And, with the nostalgia-serving homage to the 80s classic, Batman and the Outsiders, the current August-shipping event Five of a Kind is following in the footsteps of Metal Men - serving up old-skool fun in the form of unlikely team-ups and fast-paced, action-packed one-shot stories (this week's Metamorpho/Aquaman serves as a perfect example.) At the same time, the event is pushing the concept forward for a new generation of fans.

Maybe there is hope for the "Nu-DC" and the regime of Dan Didio after all. I liked what the senior VP-Editorial did when he first came on - ambitious world/universe building and a revamp of the entire line - but lately, that ambition has turned into stubborn adherence to a failing vision. Maybe with the end of universe-spanning events in sight with Morrison and Jones' Final Crisis (for which I and countless fans have very high hopes), the DCU will finally get back to what it does best - solid, character driven stories of iconic super-heroes.

For Marvel fans, check back in over the weekend for a look at what's making me happy from their line - can you say, "Hulk SMASH!!!??"



The latest column is up over at FOG!

It's a double shot of last week's and this week's issue of Countdown. Check it out, we could use the site-hits!



Part 2 of a series

Continuing my series of classic and personal favorites, we jump to the modern era and the most recent Batman covers to hit the shelves (actually two haven't even come out yet, but what the hell!)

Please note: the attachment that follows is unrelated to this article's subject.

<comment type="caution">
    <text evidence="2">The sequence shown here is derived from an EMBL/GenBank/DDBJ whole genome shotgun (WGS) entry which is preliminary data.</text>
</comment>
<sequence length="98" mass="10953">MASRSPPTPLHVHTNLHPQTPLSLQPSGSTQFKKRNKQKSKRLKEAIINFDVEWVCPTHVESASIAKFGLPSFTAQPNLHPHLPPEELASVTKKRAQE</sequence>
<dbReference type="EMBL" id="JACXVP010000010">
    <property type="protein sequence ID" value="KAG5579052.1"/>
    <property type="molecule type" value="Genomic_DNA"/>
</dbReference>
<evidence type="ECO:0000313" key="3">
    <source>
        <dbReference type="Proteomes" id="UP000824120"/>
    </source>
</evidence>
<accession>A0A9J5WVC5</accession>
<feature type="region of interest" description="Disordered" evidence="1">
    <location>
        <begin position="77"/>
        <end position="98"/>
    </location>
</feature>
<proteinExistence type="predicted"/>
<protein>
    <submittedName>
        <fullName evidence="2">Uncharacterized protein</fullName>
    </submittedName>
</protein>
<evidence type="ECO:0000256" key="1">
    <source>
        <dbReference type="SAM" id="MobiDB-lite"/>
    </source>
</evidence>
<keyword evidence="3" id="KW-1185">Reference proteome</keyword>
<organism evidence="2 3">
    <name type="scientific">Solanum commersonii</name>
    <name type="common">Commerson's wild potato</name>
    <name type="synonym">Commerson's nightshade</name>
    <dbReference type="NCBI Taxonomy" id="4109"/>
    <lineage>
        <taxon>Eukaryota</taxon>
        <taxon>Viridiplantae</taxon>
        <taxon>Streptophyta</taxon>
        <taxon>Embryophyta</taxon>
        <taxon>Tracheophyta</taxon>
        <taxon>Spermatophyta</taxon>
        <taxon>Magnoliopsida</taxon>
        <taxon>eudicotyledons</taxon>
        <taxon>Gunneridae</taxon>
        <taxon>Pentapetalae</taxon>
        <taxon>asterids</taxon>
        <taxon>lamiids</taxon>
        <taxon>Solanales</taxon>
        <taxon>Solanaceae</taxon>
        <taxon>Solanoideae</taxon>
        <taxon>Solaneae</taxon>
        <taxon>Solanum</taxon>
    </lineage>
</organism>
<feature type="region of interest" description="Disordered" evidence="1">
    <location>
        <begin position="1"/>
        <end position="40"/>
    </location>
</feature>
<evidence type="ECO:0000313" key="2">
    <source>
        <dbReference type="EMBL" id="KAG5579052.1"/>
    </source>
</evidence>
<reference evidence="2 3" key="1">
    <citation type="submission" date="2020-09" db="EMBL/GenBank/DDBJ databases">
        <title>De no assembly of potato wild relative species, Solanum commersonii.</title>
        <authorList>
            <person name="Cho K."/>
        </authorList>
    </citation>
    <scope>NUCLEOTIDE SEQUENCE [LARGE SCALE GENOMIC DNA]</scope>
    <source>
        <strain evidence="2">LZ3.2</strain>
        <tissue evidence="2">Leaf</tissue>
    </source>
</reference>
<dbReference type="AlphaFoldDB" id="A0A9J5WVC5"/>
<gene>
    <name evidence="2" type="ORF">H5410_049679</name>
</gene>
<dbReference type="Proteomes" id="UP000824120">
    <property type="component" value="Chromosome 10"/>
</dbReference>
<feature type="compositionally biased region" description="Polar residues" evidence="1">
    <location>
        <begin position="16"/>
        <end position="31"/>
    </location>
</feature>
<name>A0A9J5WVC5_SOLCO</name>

Batman #667 written by Grant Morrison; art and cover by J.H. Williams, III

Writer Grant Morrison's current story resurrecting the "Club of Heroes" focuses on the Silver Age Bat-emulators from around the world - think of guys like Bat-Hombre (now El Goucho) and the United Kingdom's Knight & Squire - reuniting with their inspiration, Batman on a remote millionaire's private island. Morrison's modern updating of the concept is of course, phenomenal, and it's only a third of the way into the story.

When one of the Club of Heroes is murdered on the island and the killer taunts the heroes while wearing the peeled off face of their millionaire benefactor, Batman takes the lead in tracking down the ruthless killer.

The first issue of the three parter (Batman #667) just shipped last week, and if you can find it on the stands, I urge you to do so. It was one of the best Batman comics I have read in years. It's too bad that artist J.H. Williams's stint on the book is so short - he has the perfect combination of moody art and action driven story-telling that's making this an instant classic.

Tune in later in the month for some of the Silver Age covers that inspired the story behind the new Club of Heroes.

Covers to issues #668 (on the right) and #669 (left) also by J.H. Williams, III. My personal favorite of the three is the cover to #669, although it is hard to argue with the graphic genius behind the cover to #668. Both books are shipping to comic shops within the next 2 week to 1 month.



Click this.

Yes I am talking to you.

from the genius of kevin.



The first three covers for Marvel Comics' upcoming Spider-man uber-ever, One More Day. The covers are by series artist and E-I-C Joe Quesada. A fourth mystery cover will be revealed later.

The story marks a major turning point in the life of Peter Parker and will reset the Spider-man franchise for Marvel. After this cross-over, Marvel will only produce Amazing Spider-man as a core 616 Marvel Spidey title, eschewing Sensational and Friendly Neighborhood.

The catch? Marvel will be producing and putting Amazing on the shelves three times a month - with three super-star (sort of) creative teams, including artists Phil Jimenez and Steve McNiven and writers Bob Gale and Zeb Wells.